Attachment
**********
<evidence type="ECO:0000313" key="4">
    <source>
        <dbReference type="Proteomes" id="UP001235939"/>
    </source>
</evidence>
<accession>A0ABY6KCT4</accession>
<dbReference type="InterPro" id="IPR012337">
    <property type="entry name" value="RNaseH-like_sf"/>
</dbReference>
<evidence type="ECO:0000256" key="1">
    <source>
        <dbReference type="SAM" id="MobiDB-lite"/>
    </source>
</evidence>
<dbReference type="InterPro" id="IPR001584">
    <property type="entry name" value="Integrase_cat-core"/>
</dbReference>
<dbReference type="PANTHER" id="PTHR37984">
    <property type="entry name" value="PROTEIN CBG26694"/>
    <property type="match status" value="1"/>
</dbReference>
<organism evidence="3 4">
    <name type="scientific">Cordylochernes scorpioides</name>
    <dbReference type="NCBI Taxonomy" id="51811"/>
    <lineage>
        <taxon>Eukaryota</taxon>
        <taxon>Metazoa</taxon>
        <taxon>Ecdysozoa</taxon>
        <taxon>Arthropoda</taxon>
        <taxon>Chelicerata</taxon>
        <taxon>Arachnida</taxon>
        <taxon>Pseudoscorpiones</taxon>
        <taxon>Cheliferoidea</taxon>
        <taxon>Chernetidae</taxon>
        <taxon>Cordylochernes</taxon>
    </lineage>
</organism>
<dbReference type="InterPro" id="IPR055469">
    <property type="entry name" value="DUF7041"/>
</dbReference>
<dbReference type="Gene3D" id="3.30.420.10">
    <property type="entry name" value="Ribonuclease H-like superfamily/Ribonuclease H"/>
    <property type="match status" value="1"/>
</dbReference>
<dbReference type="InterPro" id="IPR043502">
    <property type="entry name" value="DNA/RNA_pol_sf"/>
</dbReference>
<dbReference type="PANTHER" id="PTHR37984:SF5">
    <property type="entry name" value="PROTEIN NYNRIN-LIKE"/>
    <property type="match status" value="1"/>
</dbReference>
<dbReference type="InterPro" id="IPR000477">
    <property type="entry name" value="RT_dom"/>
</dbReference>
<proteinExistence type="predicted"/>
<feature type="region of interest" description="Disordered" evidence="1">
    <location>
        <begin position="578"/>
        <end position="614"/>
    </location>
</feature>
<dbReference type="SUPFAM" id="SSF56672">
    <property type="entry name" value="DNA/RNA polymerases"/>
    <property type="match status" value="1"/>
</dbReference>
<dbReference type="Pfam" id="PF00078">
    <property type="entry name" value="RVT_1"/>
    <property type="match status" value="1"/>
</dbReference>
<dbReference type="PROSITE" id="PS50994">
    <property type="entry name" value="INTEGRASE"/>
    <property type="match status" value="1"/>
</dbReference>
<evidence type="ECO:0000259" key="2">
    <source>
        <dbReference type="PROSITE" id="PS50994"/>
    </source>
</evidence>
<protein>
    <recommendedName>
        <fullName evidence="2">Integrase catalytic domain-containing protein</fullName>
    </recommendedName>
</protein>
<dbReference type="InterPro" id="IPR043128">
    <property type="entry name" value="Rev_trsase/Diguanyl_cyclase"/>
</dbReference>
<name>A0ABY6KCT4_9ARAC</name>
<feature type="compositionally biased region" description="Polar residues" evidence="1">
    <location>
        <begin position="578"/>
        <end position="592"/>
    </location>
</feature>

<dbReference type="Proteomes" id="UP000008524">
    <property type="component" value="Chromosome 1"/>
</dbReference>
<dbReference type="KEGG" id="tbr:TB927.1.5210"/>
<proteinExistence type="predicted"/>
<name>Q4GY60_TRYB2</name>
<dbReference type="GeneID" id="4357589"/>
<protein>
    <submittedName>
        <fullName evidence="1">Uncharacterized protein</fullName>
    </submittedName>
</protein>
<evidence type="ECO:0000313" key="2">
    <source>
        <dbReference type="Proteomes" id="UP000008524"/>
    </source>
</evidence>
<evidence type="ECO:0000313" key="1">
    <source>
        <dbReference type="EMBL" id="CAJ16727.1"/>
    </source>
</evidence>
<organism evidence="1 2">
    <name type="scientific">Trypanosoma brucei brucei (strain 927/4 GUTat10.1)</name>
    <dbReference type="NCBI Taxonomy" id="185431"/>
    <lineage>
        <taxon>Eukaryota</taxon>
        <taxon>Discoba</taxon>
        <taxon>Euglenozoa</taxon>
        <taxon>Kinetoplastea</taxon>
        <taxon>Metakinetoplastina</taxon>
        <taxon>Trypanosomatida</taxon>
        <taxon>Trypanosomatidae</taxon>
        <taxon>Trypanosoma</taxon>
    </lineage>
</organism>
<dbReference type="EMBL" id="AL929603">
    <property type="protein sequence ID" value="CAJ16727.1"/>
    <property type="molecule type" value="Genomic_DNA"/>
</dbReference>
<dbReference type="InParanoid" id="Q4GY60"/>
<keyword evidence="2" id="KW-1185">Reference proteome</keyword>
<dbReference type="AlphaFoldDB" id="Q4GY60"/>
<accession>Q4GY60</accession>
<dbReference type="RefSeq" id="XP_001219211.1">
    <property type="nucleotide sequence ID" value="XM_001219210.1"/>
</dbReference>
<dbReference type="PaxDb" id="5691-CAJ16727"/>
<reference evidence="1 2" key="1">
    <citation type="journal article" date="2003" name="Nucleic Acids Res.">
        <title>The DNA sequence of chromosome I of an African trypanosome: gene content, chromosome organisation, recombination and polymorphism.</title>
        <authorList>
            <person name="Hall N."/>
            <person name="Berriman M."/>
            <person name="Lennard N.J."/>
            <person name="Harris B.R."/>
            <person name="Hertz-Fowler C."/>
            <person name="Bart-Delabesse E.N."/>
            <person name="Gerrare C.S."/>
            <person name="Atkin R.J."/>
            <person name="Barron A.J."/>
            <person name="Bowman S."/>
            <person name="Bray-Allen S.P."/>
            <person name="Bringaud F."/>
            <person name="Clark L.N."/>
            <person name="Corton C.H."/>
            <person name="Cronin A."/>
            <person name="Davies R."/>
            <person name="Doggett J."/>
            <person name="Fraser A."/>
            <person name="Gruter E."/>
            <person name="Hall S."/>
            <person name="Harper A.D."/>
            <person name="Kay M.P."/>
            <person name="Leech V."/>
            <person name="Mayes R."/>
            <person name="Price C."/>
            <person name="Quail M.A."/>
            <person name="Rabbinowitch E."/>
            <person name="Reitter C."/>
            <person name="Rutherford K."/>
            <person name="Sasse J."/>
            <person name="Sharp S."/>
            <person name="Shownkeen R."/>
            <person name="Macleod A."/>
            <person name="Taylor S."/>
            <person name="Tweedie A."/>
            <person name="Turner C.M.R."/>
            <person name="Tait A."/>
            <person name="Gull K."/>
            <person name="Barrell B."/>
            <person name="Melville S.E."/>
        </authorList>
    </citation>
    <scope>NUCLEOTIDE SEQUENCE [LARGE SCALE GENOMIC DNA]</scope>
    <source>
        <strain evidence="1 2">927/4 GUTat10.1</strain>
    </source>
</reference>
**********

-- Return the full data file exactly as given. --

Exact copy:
<evidence type="ECO:0000313" key="4">
    <source>
        <dbReference type="Proteomes" id="UP001235939"/>
    </source>
</evidence>
<accession>A0ABY6KCT4</accession>
<dbReference type="InterPro" id="IPR012337">
    <property type="entry name" value="RNaseH-like_sf"/>
</dbReference>
<evidence type="ECO:0000256" key="1">
    <source>
        <dbReference type="SAM" id="MobiDB-lite"/>
    </source>
</evidence>
<dbReference type="InterPro" id="IPR001584">
    <property type="entry name" value="Integrase_cat-core"/>
</dbReference>
<dbReference type="PANTHER" id="PTHR37984">
    <property type="entry name" value="PROTEIN CBG26694"/>
    <property type="match status" value="1"/>
</dbReference>
<organism evidence="3 4">
    <name type="scientific">Cordylochernes scorpioides</name>
    <dbReference type="NCBI Taxonomy" id="51811"/>
    <lineage>
        <taxon>Eukaryota</taxon>
        <taxon>Metazoa</taxon>
        <taxon>Ecdysozoa</taxon>
        <taxon>Arthropoda</taxon>
        <taxon>Chelicerata</taxon>
        <taxon>Arachnida</taxon>
        <taxon>Pseudoscorpiones</taxon>
        <taxon>Cheliferoidea</taxon>
        <taxon>Chernetidae</taxon>
        <taxon>Cordylochernes</taxon>
    </lineage>
</organism>
<dbReference type="InterPro" id="IPR055469">
    <property type="entry name" value="DUF7041"/>
</dbReference>
<dbReference type="Gene3D" id="3.30.420.10">
    <property type="entry name" value="Ribonuclease H-like superfamily/Ribonuclease H"/>
    <property type="match status" value="1"/>
</dbReference>
<dbReference type="InterPro" id="IPR043502">
    <property type="entry name" value="DNA/RNA_pol_sf"/>
</dbReference>
<dbReference type="PANTHER" id="PTHR37984:SF5">
    <property type="entry name" value="PROTEIN NYNRIN-LIKE"/>
    <property type="match status" value="1"/>
</dbReference>
<dbReference type="InterPro" id="IPR000477">
    <property type="entry name" value="RT_dom"/>
</dbReference>
<proteinExistence type="predicted"/>
<feature type="region of interest" description="Disordered" evidence="1">
    <location>
        <begin position="578"/>
        <end position="614"/>
    </location>
</feature>
<dbReference type="SUPFAM" id="SSF56672">
    <property type="entry name" value="DNA/RNA polymerases"/>
    <property type="match status" value="1"/>
</dbReference>
<dbReference type="Pfam" id="PF00078">
    <property type="entry name" value="RVT_1"/>
    <property type="match status" value="1"/>
</dbReference>
<dbReference type="PROSITE" id="PS50994">
    <property type="entry name" value="INTEGRASE"/>
    <property type="match status" value="1"/>
</dbReference>
<evidence type="ECO:0000259" key="2">
    <source>
        <dbReference type="PROSITE" id="PS50994"/>
    </source>
</evidence>
<protein>
    <recommendedName>
        <fullName evidence="2">Integrase catalytic domain-containing protein</fullName>
    </recommendedName>
</protein>
<dbReference type="InterPro" id="IPR043128">
    <property type="entry name" value="Rev_trsase/Diguanyl_cyclase"/>
</dbReference>
<name>A0ABY6KCT4_9ARAC</name>
<feature type="compositionally biased region" description="Polar residues" evidence="1">
    <location>
        <begin position="578"/>
        <end position="592"/>
    </location>
</feature>

<dbReference type="Proteomes" id="UP000008524">
    <property type="component" value="Chromosome 1"/>
</dbReference>
<dbReference type="KEGG" id="tbr:TB927.1.5210"/>
<proteinExistence type="predicted"/>
<name>Q4GY60_TRYB2</name>
<dbReference type="GeneID" id="4357589"/>
<protein>
    <submittedName>
        <fullName evidence="1">Uncharacterized protein</fullName>
    </submittedName>
</protein>
<evidence type="ECO:0000313" key="2">
    <source>
        <dbReference type="Proteomes" id="UP000008524"/>
    </source>
</evidence>
<evidence type="ECO:0000313" key="1">
    <source>
        <dbReference type="EMBL" id="CAJ16727.1"/>
    </source>
</evidence>
<organism evidence="1 2">
    <name type="scientific">Trypanosoma brucei brucei (strain 927/4 GUTat10.1)</name>
    <dbReference type="NCBI Taxonomy" id="185431"/>
    <lineage>
        <taxon>Eukaryota</taxon>
        <taxon>Discoba</taxon>
        <taxon>Euglenozoa</taxon>
        <taxon>Kinetoplastea</taxon>
        <taxon>Metakinetoplastina</taxon>
        <taxon>Trypanosomatida</taxon>
        <taxon>Trypanosomatidae</taxon>
        <taxon>Trypanosoma</taxon>
    </lineage>
</organism>
<dbReference type="EMBL" id="AL929603">
    <property type="protein sequence ID" value="CAJ16727.1"/>
    <property type="molecule type" value="Genomic_DNA"/>
</dbReference>
<dbReference type="InParanoid" id="Q4GY60"/>
<keyword evidence="2" id="KW-1185">Reference proteome</keyword>
<dbReference type="AlphaFoldDB" id="Q4GY60"/>
<accession>Q4GY60</accession>
<dbReference type="RefSeq" id="XP_001219211.1">
    <property type="nucleotide sequence ID" value="XM_001219210.1"/>
</dbReference>
<dbReference type="PaxDb" id="5691-CAJ16727"/>
<reference evidence="1 2" key="1">
    <citation type="journal article" date="2003" name="Nucleic Acids Res.">
        <title>The DNA sequence of chromosome I of an African trypanosome: gene content, chromosome organisation, recombination and polymorphism.</title>
        <authorList>
            <person name="Hall N."/>
            <person name="Berriman M."/>
            <person name="Lennard N.J."/>
            <person name="Harris B.R."/>
            <person name="Hertz-Fowler C."/>
            <person name="Bart-Delabesse E.N."/>
            <person name="Gerrare C.S."/>
            <person name="Atkin R.J."/>
            <person name="Barron A.J."/>
            <person name="Bowman S."/>
            <person name="Bray-Allen S.P."/>
            <person name="Bringaud F."/>
            <person name="Clark L.N."/>
            <person name="Corton C.H."/>
            <person name="Cronin A."/>
            <person name="Davies R."/>
            <person name="Doggett J."/>
            <person name="Fraser A."/>
            <person name="Gruter E."/>
            <person name="Hall S."/>
            <person name="Harper A.D."/>
            <person name="Kay M.P."/>
            <person name="Leech V."/>
            <person name="Mayes R."/>
            <person name="Price C."/>
            <person name="Quail M.A."/>
            <person name="Rabbinowitch E."/>
            <person name="Reitter C."/>
            <person name="Rutherford K."/>
            <person name="Sasse J."/>
            <person name="Sharp S."/>
            <person name="Shownkeen R."/>
            <person name="Macleod A."/>
            <person name="Taylor S."/>
            <person name="Tweedie A."/>
            <person name="Turner C.M.R."/>
            <person name="Tait A."/>
            <person name="Gull K."/>
            <person name="Barrell B."/>
            <person name="Melville S.E."/>
        </authorList>
    </citation>
    <scope>NUCLEOTIDE SEQUENCE [LARGE SCALE GENOMIC DNA]</scope>
    <source>
        <strain evidence="1 2">927/4 GUTat10.1</strain>
    </source>
</reference>